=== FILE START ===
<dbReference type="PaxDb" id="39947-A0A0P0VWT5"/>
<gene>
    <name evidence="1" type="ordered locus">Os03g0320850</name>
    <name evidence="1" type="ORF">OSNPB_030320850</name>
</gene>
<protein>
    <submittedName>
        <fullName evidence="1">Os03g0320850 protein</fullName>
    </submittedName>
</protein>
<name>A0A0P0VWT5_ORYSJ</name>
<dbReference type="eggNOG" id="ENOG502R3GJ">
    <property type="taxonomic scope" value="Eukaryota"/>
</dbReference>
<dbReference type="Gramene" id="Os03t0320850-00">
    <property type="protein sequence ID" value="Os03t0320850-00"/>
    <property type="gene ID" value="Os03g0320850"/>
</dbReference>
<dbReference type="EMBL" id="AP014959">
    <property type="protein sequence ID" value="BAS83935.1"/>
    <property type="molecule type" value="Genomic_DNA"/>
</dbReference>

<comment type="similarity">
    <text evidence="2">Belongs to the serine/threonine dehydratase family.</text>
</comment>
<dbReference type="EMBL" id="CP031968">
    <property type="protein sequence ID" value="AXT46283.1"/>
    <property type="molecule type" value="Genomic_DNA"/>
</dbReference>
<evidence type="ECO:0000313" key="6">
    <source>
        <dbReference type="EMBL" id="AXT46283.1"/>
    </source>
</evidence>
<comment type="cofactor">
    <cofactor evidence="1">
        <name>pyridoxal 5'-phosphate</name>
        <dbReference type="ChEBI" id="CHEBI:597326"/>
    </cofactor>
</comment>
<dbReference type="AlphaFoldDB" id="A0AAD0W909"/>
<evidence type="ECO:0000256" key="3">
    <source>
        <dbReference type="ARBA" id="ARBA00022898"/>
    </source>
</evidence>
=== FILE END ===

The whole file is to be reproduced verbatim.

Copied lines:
<dbReference type="PaxDb" id="39947-A0A0P0VWT5"/>
<gene>
    <name evidence="1" type="ordered locus">Os03g0320850</name>
    <name evidence="1" type="ORF">OSNPB_030320850</name>
</gene>
<protein>
    <submittedName>
        <fullName evidence="1">Os03g0320850 protein</fullName>
    </submittedName>
</protein>
<name>A0A0P0VWT5_ORYSJ</name>
<dbReference type="eggNOG" id="ENOG502R3GJ">
    <property type="taxonomic scope" value="Eukaryota"/>
</dbReference>
<dbReference type="Gramene" id="Os03t0320850-00">
    <property type="protein sequence ID" value="Os03t0320850-00"/>
    <property type="gene ID" value="Os03g0320850"/>
</dbReference>
<dbReference type="EMBL" id="AP014959">
    <property type="protein sequence ID" value="BAS83935.1"/>
    <property type="molecule type" value="Genomic_DNA"/>
</dbReference>

<comment type="similarity">
    <text evidence="2">Belongs to the serine/threonine dehydratase family.</text>
</comment>
<dbReference type="EMBL" id="CP031968">
    <property type="protein sequence ID" value="AXT46283.1"/>
    <property type="molecule type" value="Genomic_DNA"/>
</dbReference>
<evidence type="ECO:0000313" key="6">
    <source>
        <dbReference type="EMBL" id="AXT46283.1"/>
    </source>
</evidence>
<comment type="cofactor">
    <cofactor evidence="1">
        <name>pyridoxal 5'-phosphate</name>
        <dbReference type="ChEBI" id="CHEBI:597326"/>
    </cofactor>
</comment>
<dbReference type="AlphaFoldDB" id="A0AAD0W909"/>
<evidence type="ECO:0000256" key="3">
    <source>
        <dbReference type="ARBA" id="ARBA00022898"/>
    </source>
</evidence>